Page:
Sun Midnight Sun
Rating: 3 out of 5 stars
Sara Watkins’ Sun Midnight Sun begins in “The Foothills” – a flurry of nearly Celtic-sounding fiddling. The instrumental could be an ode to the low green peaks that border her hometown of Vista, California, or the landscapes she’s seen in her travels. More likely, though, it’s an introduction to the ascent to come; the gentle but energetic climb into a record that hangs out high in the hills outside of town; just close enough so you can still see and feel the city, but far enough that there’s plenty of country air to breathe and sing.
This is Watkins’ second solo album, and she’s played many roles in her career: as part of the Grammy-winning acoustic trio Nickel Creek with her brother Sean and mandolin player Chris Thile, as a fiddler and vocalist on scores of records including those by Bela Fleck and Ray LaMontagne and as a touring violinist for The Decemberists. These varied experiences have clearly lead her to the place to make Sun Midnight Sun, which deftly combines all these forces – bluegrass, folk, indie rock, pop, country – into something that sounds smooth and comfortable in its identity, where others might just sound jumbled.
“You and Me,” the second track and one of only two completely written by Watkins, make you wonder why she doesn’t work alone more often; it’s pop-forward, but keeled out by the joint chorus that’s not so much a harmony but a sing-along. Her voice rings clear and the production simple: “Dusty roads make dirty feet,” she sings. “I remember you, you remember me.” When she hits the “you,” the note is so breathy and clean it’s more of a sound than a word, youthful and utterly seasoned all at once.
Watkins was able to recruit a strong set of players to support her here, including Blake Mills as producer, her brother Sean, Jackson Browne, Taylor Goldsmith and Fiona Apple. And what happens next – The Every Brothers’ “You’re The One I Love,” her duet with Apple – is at once the record’s most exciting and disappointing moment. Exciting in that it breaks up the rhythm in its slightly off-kilter harmony; when Apple and Watkins sing “Come to me tenderly” in tandem it’s as if they’re talking to the same man, both dangling the carrot and beckoning, seeing who he’ll run to first. But with two voices so powerful and unique, it’s a shame they couldn’t cook up a more vibrant vocal showcase. It would have been more fun to hear them belt than battle, and Apple wins the round.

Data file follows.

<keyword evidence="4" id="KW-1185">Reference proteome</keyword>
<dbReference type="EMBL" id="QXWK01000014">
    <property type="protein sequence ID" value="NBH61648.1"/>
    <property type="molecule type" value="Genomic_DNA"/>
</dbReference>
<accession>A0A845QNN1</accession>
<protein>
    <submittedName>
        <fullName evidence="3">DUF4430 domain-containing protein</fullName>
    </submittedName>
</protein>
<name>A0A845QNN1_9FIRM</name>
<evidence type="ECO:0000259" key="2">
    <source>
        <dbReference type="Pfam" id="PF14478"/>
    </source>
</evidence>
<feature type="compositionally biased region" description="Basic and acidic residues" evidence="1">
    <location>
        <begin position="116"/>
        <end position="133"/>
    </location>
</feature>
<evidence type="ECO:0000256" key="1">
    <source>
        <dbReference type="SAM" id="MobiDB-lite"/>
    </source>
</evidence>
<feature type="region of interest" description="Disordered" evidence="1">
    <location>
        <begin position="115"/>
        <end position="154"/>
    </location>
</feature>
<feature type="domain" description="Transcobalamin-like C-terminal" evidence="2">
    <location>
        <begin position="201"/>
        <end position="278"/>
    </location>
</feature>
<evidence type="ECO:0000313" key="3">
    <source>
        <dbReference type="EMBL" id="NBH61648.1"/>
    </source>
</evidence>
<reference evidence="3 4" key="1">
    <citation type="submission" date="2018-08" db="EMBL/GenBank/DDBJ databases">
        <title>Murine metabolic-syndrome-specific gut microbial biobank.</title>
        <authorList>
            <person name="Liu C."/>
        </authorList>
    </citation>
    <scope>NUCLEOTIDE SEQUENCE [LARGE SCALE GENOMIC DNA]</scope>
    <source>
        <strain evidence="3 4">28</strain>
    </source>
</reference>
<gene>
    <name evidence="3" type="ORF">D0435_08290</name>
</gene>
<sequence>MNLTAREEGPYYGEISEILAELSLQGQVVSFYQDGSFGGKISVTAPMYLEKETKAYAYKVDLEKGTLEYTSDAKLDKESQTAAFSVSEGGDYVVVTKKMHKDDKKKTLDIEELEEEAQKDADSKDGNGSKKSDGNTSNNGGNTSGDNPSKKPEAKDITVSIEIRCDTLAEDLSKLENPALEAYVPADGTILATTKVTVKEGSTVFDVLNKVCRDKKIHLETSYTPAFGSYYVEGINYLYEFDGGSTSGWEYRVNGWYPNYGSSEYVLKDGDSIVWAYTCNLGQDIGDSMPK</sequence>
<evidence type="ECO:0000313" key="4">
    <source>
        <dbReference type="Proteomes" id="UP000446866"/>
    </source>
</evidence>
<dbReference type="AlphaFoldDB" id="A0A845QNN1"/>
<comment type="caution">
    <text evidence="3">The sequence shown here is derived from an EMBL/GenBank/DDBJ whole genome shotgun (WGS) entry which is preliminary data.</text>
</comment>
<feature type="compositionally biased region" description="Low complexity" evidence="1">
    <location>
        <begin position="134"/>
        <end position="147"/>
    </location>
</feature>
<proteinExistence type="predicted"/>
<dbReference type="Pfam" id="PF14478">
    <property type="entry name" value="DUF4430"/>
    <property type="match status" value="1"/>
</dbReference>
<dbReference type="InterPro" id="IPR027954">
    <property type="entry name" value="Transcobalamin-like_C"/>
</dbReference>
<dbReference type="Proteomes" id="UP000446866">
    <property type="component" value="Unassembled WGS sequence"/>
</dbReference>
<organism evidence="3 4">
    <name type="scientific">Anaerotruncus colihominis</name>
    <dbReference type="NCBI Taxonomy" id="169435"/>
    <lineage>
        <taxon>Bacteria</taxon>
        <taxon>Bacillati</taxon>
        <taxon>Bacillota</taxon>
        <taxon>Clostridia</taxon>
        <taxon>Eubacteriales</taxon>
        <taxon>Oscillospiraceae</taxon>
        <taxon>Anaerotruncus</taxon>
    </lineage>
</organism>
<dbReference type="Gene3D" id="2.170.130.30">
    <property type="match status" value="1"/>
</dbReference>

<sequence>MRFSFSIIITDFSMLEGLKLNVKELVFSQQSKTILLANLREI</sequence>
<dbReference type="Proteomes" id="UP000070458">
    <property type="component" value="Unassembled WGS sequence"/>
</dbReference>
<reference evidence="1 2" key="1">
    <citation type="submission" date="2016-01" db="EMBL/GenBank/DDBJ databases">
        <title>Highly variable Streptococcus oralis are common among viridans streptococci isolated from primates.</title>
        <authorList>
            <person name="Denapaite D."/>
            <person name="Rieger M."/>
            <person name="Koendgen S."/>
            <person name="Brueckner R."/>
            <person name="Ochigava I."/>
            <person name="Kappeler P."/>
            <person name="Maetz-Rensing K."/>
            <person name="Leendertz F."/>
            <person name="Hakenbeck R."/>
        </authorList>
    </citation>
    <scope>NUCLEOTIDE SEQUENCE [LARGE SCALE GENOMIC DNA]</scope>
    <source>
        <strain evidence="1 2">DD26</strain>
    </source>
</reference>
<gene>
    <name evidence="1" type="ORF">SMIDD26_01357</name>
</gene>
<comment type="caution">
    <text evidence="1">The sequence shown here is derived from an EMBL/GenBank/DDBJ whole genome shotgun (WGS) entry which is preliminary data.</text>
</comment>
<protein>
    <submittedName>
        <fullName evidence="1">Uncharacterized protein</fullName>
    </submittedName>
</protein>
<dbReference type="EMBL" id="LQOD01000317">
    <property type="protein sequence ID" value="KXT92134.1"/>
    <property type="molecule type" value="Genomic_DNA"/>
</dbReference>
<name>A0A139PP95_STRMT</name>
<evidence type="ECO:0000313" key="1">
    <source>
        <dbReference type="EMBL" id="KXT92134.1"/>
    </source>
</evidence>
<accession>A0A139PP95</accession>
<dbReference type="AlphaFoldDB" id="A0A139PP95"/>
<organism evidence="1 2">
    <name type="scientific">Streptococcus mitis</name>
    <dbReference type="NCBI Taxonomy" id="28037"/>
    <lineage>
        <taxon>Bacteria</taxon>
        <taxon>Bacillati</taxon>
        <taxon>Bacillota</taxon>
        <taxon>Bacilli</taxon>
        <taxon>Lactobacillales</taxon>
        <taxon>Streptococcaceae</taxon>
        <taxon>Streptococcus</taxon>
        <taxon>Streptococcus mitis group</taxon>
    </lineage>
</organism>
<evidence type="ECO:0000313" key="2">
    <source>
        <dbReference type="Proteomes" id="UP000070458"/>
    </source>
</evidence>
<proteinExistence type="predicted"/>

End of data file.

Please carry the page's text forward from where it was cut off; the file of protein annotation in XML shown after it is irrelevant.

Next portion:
The next track, Dan Wilson’s “When It Pleases You,” could be straightforward pop – if it weren’t for the fact that it chugs along for nearly seven minutes, and “Be There,” a slow strummer, is like something Taylor Swift might hope she’ll write when she’s older. One of the more magical moments is Watkins’ take on Willie Nelson’s “I’m A Memory.” With her capable belt she rounds out a beautiful song that seems built for a bigger voice; it has potential to be a hit as the strings fade out, ready for their radio edit. The track first appeared on Nelson’s 1971 Willie Nelson & Family, where he played classics by Hank Williams and James Taylor as well as originals. It’s not Nelson’s best, but you can see why it would mean something to Watkins: Sun Midnight Sun is a solo project, but stems out of so many excellent creative partnerships and family affairs.
Things level out on “Impossible,” a pretty Alison Krauss-inspired ballad, and head into “The Accord,” another instrumental piece placed carefully before the last two songs as a descent down into the foothills where we started. There’s one more tune, “Lock And Key,” about falling in and out of love before the last, “Take Up Your Spade.” It’s the curtain call, with the voices we’ve heard throughout reappearing for one last rootsy round; and then you can almost see them heading off, now at the base of the hill where the city meets the mountain, disappearing into the streets and back to where they came from, knowing it was a good ride.